Mar 11, 2019
By Sean Chaffin
Throw out the bracelet. Disregard the millions in winnings. All the other final table appearances don’t matter today. David “ODB” Baker knows the task at hand and what it could mean to his career. Entering the WPT L.A. Poker Classic second in chips with 4.8 million, the longtime professional knows the significance of today’s final table at HyperX Esports Arena.
“Without a doubt this would be the biggest win of my poker career,” he says. “I’ve got a pretty big poker reumé, but I have one glaring omission. I don’t have a WPT title. I have no major No Limit Hold’em title, and I have no million-dollar score. And I can check off all those boxes today.”
With that in mind, Baker enters the arena with hours of preparation in hopes of doing just that – no fear, no worries, no regrets.
Originally from Katy, Texas, and now living in Arizona, Baker has $4.4 million in live tournament winnings. In 2012, the 46-year-old notched the biggest win of his career when he took home a World Series of Poker bracelet in the $2,500 Eight-Game Mix for $271,312. He came close several more times, finishing runner-up once and third place five times.
On the WPT, Baker has $397,785 in winnings with his best finish at the Festa Al Lago at Bellagio in Season V (2006), where he took fifth for $125,240.
Before landing in Vegas, some heavy studying occupied the few days when pay ended in Los Angeles before and resumed here in Las Vegas. That included watching the final table from the Season XVII Tournament of Champions in which Darren Elias finished third and Matas Cimbolas finished runner-up as well as some other final tables. Through some work with friends, Baker believes he’s found some opportunities to exploit a bit.
“We spent a few days developing strategies for certain situations and opponents and things like that, so I feel pretty prepared,” he says. “I’ve got 20 years of experience and some special strategies that may seem a little unorthodox and some might not.
“I’m prepared for different situations, and some things might look a little funny but some of them we’ve planned on. I’m prepared for all situations. I have a game plan.”
While a title is the ultimate goal, Baker was hoping to make decisions he could live with and an outcome that would come as a result of those.
“Of course the money matters,” he says. “We’re talking major prize jumps, and I’m by no means rich. I’m by no means set. That doesn’t mean I’m going to play scared. I’m here to play, and I’m here to try and win.”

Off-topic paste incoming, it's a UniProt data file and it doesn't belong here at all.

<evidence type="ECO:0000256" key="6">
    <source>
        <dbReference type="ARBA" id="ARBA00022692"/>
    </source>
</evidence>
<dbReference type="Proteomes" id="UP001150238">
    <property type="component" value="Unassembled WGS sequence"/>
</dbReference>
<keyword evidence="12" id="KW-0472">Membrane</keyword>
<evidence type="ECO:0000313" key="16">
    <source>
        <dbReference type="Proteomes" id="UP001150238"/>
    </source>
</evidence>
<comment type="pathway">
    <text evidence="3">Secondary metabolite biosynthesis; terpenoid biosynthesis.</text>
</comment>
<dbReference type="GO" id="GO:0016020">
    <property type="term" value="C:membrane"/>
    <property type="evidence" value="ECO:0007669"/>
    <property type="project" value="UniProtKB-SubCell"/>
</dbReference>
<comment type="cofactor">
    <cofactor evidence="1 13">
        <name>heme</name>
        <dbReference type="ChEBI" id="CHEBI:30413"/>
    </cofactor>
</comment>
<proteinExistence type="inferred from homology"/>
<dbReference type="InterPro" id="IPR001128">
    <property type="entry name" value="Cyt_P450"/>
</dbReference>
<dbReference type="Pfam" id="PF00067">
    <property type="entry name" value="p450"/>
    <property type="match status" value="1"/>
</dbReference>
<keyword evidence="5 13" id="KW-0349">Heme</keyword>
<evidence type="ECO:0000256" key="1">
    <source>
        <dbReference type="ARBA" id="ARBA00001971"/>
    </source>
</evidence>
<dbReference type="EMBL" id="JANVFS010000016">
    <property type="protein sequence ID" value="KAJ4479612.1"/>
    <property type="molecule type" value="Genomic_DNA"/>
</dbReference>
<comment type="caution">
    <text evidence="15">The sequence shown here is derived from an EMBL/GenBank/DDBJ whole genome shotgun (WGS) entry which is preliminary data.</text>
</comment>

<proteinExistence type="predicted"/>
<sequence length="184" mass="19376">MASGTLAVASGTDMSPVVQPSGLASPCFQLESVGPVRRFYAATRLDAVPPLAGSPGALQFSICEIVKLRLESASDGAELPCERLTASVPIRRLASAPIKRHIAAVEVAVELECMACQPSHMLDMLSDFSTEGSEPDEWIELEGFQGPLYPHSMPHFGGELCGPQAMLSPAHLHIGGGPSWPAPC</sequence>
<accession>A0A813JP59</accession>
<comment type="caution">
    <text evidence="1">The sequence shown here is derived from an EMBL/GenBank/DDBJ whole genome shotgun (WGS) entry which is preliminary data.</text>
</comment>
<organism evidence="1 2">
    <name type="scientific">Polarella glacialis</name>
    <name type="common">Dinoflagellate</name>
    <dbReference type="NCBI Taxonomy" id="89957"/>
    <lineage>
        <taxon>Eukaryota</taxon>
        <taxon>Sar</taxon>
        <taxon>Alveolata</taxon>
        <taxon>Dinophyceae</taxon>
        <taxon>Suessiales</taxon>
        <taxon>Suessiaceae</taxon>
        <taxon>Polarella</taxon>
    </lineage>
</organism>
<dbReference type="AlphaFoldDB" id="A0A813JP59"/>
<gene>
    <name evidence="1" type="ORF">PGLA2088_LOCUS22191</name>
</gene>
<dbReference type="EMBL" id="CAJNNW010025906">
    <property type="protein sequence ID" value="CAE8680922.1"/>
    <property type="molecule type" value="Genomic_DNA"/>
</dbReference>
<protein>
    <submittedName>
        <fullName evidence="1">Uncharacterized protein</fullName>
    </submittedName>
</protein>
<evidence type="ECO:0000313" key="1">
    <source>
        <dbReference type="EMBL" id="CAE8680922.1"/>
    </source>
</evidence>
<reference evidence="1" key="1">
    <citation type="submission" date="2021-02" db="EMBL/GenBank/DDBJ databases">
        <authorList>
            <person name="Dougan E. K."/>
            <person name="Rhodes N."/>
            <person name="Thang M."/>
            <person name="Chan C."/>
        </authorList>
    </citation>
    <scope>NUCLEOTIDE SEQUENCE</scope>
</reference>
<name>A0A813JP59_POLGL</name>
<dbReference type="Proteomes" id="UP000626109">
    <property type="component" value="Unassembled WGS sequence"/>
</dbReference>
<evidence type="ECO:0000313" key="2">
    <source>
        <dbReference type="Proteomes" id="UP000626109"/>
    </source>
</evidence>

A master of mixed games, Baker has been determined in recent years to improve his No Limit Texas Hold’em game. That included plenty of work and analysis, but he also believes how he plays, in general, helps him in major tournament situations.
“A year ago I decided to do a little studying,” he says. “I worked through some courses and things like that and discussing different things, trying different things. I’m a non-traditional player as is. Some of the young kids, some of the super high rollers, they may look at me and think a little differently. But I’ve been that way my whole career.”
Winning a major hold’em tournament has been a goal for a long time and the biggest opportunity of his career in doing so is right in front of him. He’s hoping his preparation and ability to adapt serve him well at this final table.
“My whole career people have looked at me and thought I have holes, I’m sloppy, I’m this, I’m that,” he says. “Everybody has their own notion about me. One of my strengths I feel is I’m so diverse in my game that a lot of people have different opinions of me, and I’m pretty good at figuring out which one you think I am and playing off of that.
“I don’t have a style – I can be aggro, I can be tight, I can be loose, I can be spewy, I can be solid, I can be anything. I’ve always thought I’m kind of a chameleon in poker, so my goal today is just to adjust to the situations and try to make the best of it.”
While poker is his passion, his wife, daughter, and mother are the most important people in his life. They are all in Las Vegas to cheer him on as well as numerous friends all sporting black and white #TeamBaker T-shirts.
“Without my family, I couldn’t be in the position I am today because this poker life is not easy,” he says. “All three of them have had to sacrifice to allow me to follow my dream. This is not only a success for me, but a success for them as well.”
Sean Chaffin is a freelance writer in Crandall, Texas, and his work appears in numerous websites and publications. Follow him on Twitter @PokerTraditions.